4. Be sure to check any medications, especially hormonal medications, with a
laryngologist. These can change your voice, sometimes permanently. One of the most
popular forms of medication for allergies is a steroid-based nasal spray. Steroid-based
nasal sprays can make a singer more likely to get a fungal infection in the vocal tract, so
check this out with a laryngologist first. See the doctor for regular check-ins while using
strong meds, and make sure to practice extra-safe vocal health. You can use an over-the-
counter saline spray several times a day to help dry what’s wet, and wet what’s dry – just
a few sprays in each nostril five or so times a day has been scientifically tested and
proven to help with dryness due to autoimmune issues, extra moisture due to allergies,
and basically helps to maintain moisture balance in your nasal and vocal tracts. Brands
that you can look for: Ayr, Simply Saline. You can use the generic as well. This is better
than a neti pot, because neti pots are labor-intensive, and when not perfectly sterile can
also cause fungal infections, and sometimes worsen things. The sealed package of the
saline spray (just water and salt, but sterile) is much safer. It’s also portable (but pack,
don’t carry on!). It’s non-habit forming, and again, studies were done to prove that it
5. Don’t smoke! Don’t vape – vaping is worse for your vocal folds than smoking, in that
it dries the out – see above. Don’t do drugs that change your chemistry, unless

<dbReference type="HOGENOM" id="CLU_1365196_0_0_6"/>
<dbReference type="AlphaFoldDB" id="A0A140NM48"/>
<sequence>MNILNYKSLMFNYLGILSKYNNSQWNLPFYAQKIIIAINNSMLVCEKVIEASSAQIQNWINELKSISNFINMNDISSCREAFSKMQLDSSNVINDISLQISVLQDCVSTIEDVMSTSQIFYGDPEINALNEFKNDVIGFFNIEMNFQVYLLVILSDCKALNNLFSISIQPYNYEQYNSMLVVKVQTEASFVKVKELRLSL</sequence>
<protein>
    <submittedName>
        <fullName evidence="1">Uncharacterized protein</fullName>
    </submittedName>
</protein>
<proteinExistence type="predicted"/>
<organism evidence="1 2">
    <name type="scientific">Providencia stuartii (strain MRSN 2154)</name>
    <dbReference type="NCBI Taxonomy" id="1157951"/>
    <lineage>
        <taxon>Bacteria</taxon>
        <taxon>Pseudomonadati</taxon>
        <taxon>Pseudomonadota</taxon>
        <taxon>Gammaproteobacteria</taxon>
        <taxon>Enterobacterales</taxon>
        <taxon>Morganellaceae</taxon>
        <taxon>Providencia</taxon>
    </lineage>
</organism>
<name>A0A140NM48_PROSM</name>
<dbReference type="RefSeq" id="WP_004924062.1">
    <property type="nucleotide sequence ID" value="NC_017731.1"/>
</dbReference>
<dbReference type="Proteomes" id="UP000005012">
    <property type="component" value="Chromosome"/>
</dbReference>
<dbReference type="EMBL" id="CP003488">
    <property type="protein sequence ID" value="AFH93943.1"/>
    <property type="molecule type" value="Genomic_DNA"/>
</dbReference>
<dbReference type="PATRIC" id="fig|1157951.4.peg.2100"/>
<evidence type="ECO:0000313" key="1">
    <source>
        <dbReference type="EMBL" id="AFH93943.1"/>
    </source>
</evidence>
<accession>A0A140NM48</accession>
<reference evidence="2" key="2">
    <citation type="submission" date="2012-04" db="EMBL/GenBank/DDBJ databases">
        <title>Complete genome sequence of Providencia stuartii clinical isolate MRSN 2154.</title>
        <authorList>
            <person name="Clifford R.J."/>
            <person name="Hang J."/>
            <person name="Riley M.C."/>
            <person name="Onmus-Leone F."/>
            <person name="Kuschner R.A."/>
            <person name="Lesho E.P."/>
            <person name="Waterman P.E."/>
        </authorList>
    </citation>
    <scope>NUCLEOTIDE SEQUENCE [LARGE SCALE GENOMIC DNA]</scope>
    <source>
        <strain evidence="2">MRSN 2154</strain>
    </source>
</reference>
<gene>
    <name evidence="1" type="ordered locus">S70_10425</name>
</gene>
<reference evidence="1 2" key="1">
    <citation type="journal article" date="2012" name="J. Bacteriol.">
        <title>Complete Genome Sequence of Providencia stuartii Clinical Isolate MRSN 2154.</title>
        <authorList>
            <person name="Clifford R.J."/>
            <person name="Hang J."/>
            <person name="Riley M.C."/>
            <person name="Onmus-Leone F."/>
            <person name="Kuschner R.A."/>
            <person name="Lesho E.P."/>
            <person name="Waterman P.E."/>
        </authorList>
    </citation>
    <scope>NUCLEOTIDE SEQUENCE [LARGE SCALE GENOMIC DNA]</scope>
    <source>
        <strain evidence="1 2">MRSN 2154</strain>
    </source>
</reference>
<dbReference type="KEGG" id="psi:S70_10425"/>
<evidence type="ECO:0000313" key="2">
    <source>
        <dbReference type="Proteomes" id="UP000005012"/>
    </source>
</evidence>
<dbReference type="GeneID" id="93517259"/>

prescribed. They change your vocal perceptions, causing possible damage from overuse
or oversinging. Marijuana, though legal now, still burns much hotter than tobacco, and
will both dry and “wither” your vocal folds. Alcohol is an acid.
6. If you have illness, please be aware that singing while sick has risks. Check things out
with your trainer, and if she/he is worried, see a laryngologist ASAP.
7. Watch anti-inflammatory drugs while singing. Anything that is a “blood thinner”
(even aspirin, motrin, aleve) leaves your vocal folds at risk for hemorrhaging. That’s
** What is a laryngologist? A laryngologist is a voice specialist ENT. A general ENT
may only know about ears, or may specialize in children’s Ear-Nose-Throat issues (think
ear tubes, ear infections, sinus infections, oral infections) but only know basic info about
the voice. A laryngologist is a doctor who specializes in voice issues, both singing and
You may be referred to an SLP (Speech-Language Pathologist). Be aware that not all
SLPs are voice-savvy, either. You want to work with a voice specialist SLP, and
preferably a singing-voice specialist. SLPs are the people who will collaborate with your
trainer to help to restore your voice to the place it was before illness or injury. This will
be done with a series of exercises, maybe massage by the SLP or yourself, and will
include checking in with the laryngologist, because even a very good voice-specialist
SLP can’t see inside your vocal tract. If you are seeing an SLP with training in
videostroboscopy (the use of a scope to look at the vocal folds) you may not have to
return to the MD. And don’t worry about the scope. It’s painless.
Be careful with your voice! It’s the only one you have. Surgery is not the best answer
for vocal damage, and these days, vocal rest isn’t often prescribed, because of the nature
of the muscle mass that deteriorates quickly. Don’t be afraid of a voice-specialist SLP
(I’m one!) and trust your trainer. Don’t try to teach each other technique (hey, we all
went to school for YEARS to learn how to treat your voice right!) though advice on
performance ideas and acting is great!
If you have questions about how to find a good laryngologist and/or singing-voice
specialist SLP, ask your trainer. Happy and Healthy Singing, everyone!
Want to learn more about vocal health? Leave us your questions in the comments!